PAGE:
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Jesse Sloan1,972 Points
just_right code challenge is misleading.
So I wrote this:
def just_right(word): if len(word) < 5: print("Your string is too short.") elif len(word) > 5: print("Your string is too long.") else: #return True print("exact") just_right("Jesse")
I kept getting BUMMER crap in spite of the fact that the code i wrote actually works.
The answer was
def just_right(word): if len(word) < 5: return("Your string is too short.") elif len(word) > 5: return("Your string is too long.") else: #return True print("exact") just_right("Jesse")
So the difference was simply that the checker was looking for "return" instead of "print". The problem I have with this is that the way the challenges are worded is always a bit vague and open to interpretation. Even that is OK to a point. I get forcing a student to figure things out on their own.
What I absolutely despise are the cryptic and positively uninformative responses the checker gives. "Bummmer" is just stupid. TELL ME WHAT EXACTLY IS WRONG! I don't have time for games.
Am I the only student on this site who is frustrated by this?
MODERATOR EDITED: Added Markdown to the code snippets so that they are readable in the Community. Please refer to the Markdown CheatSheet for instruction on how to properly post code in the Community.
Jason AndersTreehouse Moderator 145,826 Points
I get the frustration that sometimes the Bummer messages are not pointing out what is exactly wrong, but that is what it's going to be like in real-life coding experiences. Your program will crash, and there will be no 'code checker' to tell you "exactly" what is wrong. So, you go through your code line-by-line until it gets figured out. If the checker told you exactly what is wrong, the learning experience and retention of information taught here will be drastically reduced. The way the challenges are set up, it teaches you how to troubleshoot, maybe makes you watch the video again (because something was missed or not grasped the first time around), or you end up doing some research, either here in Treehouse's Community or on Google (Trust me... Google will be your best friend when coding).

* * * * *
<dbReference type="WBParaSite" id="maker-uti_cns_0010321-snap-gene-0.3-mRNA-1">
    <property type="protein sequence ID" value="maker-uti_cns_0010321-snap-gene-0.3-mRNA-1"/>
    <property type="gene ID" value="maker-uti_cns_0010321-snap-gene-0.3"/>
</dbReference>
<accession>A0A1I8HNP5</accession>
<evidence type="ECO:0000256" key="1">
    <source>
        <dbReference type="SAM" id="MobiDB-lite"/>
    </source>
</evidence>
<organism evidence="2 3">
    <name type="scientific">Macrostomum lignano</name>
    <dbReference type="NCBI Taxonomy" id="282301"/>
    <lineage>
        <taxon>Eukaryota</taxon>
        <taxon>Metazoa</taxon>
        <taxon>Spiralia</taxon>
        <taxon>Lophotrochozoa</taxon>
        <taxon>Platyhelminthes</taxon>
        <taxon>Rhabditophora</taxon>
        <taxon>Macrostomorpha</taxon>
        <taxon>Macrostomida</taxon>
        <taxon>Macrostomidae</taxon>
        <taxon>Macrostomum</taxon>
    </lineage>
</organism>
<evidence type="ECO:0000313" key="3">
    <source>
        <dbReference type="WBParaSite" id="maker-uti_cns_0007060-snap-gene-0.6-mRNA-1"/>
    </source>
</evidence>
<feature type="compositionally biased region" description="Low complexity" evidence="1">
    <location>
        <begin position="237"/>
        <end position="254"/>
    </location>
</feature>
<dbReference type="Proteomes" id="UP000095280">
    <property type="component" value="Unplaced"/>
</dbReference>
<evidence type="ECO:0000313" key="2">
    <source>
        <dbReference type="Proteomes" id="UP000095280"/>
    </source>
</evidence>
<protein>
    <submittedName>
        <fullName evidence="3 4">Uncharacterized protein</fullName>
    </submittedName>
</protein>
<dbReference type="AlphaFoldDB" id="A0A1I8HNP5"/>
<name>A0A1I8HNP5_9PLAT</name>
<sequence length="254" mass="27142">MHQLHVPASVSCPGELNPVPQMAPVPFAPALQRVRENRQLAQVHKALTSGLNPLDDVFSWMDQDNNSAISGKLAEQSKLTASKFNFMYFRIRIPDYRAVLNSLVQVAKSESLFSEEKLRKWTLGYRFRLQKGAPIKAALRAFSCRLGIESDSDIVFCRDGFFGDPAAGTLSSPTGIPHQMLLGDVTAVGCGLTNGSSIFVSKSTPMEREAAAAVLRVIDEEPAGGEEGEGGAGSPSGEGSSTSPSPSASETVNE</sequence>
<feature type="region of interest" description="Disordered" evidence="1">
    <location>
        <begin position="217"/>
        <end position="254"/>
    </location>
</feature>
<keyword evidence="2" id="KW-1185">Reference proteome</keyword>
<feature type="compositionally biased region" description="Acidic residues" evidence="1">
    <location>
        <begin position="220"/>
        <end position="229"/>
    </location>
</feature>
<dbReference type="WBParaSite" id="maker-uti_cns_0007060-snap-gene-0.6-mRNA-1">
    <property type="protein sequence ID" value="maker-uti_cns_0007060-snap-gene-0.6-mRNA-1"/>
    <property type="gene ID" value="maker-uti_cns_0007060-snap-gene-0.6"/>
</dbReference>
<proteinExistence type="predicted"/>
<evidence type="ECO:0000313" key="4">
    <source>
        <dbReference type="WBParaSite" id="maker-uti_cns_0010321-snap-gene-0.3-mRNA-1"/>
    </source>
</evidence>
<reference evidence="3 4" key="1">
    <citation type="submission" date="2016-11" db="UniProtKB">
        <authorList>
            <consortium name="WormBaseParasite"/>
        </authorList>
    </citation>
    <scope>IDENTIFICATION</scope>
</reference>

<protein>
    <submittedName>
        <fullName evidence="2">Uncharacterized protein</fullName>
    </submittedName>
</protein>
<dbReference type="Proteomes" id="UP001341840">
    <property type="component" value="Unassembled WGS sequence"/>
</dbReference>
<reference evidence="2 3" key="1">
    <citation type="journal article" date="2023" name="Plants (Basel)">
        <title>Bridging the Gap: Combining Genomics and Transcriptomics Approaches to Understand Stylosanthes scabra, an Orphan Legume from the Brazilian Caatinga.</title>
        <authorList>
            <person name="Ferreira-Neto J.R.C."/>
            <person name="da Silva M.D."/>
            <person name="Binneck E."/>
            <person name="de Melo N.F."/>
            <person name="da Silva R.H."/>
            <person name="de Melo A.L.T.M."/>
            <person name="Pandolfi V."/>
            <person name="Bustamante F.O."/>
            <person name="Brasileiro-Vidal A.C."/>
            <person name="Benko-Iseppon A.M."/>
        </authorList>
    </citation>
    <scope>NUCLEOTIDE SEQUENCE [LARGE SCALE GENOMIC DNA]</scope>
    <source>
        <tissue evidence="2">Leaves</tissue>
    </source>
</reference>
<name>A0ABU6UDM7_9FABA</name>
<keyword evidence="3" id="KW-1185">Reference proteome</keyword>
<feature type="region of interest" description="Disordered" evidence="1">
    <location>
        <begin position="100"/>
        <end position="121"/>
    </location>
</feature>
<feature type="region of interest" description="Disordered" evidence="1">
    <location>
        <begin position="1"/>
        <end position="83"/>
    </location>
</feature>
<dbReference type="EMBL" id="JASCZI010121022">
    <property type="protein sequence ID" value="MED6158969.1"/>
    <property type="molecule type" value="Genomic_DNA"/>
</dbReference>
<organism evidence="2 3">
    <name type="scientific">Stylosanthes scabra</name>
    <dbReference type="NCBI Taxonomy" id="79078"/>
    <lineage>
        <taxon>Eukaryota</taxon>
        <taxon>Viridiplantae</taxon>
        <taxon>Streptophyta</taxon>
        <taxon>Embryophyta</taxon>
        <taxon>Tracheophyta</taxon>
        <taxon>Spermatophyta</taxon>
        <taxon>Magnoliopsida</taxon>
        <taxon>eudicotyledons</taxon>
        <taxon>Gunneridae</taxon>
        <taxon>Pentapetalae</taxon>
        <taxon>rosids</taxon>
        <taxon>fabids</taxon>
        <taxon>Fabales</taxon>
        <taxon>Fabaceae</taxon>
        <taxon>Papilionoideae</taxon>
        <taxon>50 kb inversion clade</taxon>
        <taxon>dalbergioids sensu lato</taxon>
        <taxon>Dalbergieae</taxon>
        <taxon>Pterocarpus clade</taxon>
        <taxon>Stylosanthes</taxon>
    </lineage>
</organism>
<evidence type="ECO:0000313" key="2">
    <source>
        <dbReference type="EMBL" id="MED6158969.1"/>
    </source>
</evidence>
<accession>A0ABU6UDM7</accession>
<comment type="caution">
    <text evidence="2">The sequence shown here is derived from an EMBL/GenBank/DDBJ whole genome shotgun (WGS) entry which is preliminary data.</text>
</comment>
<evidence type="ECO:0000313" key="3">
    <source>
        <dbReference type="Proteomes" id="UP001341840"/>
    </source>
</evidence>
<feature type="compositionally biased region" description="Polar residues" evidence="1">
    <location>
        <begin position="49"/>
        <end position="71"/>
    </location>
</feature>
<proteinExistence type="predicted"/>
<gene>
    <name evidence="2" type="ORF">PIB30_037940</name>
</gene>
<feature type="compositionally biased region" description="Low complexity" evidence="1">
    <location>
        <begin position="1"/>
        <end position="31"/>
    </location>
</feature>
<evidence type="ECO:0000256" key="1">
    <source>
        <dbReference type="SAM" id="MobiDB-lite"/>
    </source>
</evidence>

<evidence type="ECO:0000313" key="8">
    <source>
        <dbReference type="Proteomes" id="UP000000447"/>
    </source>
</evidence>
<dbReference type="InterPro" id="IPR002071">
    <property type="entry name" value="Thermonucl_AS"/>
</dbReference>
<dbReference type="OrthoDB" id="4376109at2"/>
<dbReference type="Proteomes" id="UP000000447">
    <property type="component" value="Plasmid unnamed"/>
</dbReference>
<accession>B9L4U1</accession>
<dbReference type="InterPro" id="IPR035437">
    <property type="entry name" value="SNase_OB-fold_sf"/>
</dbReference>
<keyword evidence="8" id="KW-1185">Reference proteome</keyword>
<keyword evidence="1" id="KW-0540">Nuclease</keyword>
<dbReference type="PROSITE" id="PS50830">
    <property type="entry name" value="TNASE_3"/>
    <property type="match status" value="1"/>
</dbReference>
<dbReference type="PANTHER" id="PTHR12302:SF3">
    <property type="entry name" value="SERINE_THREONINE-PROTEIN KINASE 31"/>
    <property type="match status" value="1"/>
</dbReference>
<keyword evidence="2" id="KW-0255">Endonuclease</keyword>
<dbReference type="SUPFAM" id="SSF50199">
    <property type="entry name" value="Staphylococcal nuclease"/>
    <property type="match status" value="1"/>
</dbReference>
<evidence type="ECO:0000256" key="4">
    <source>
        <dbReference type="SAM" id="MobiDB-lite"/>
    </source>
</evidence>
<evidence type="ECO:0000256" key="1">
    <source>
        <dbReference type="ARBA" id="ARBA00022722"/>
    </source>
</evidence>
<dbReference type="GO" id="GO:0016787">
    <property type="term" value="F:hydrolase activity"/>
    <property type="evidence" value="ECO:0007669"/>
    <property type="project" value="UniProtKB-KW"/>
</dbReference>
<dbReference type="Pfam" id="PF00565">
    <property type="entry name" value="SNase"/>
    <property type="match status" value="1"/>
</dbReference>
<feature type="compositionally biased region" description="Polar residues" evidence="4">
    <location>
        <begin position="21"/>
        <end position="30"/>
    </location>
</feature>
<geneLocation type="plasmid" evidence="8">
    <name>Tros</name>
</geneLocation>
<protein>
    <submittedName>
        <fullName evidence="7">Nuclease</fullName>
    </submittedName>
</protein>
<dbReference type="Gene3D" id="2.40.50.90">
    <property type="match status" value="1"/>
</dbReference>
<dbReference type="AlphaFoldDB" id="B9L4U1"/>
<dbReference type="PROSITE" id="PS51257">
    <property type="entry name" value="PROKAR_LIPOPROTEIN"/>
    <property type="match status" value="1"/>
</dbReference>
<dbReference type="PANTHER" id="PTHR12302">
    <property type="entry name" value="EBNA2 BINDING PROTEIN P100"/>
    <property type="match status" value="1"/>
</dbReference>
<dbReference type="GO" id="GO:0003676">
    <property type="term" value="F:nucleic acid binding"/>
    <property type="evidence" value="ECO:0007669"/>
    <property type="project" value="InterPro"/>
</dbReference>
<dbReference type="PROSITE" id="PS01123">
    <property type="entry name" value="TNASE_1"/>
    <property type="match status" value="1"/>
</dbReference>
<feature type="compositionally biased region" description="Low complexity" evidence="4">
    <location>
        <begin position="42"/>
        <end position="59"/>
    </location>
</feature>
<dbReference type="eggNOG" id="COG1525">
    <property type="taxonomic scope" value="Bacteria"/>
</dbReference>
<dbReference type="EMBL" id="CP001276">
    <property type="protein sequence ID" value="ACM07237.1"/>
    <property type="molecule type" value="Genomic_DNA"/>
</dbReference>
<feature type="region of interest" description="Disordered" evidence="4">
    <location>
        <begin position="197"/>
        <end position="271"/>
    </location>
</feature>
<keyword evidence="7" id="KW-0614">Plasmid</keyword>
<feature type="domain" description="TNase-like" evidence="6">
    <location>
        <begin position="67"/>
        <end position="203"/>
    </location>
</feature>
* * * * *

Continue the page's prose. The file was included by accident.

As for the example you provided, I'm not sure how you find the instructions unclear or "misleading"? The instructions very clearly and explicitly ask you to return the string. Nowhere does it ask to print the string. In code, the "Return" statement and the "Print" statement are two very different things.
Coding is very specific and detailed oriented. So, I am sorry you are having problems, but you will see that in the long run, all aspects of Treehouse are purposefully set up in its particular way to give the most benefit to its students. When I first began, I struggled, but soon learned how specific and picky coding really is. You miss one thing (like a semicolon) or misread one word in a prospects instructions and your code is broken.
I hope everything finds its way for you. :)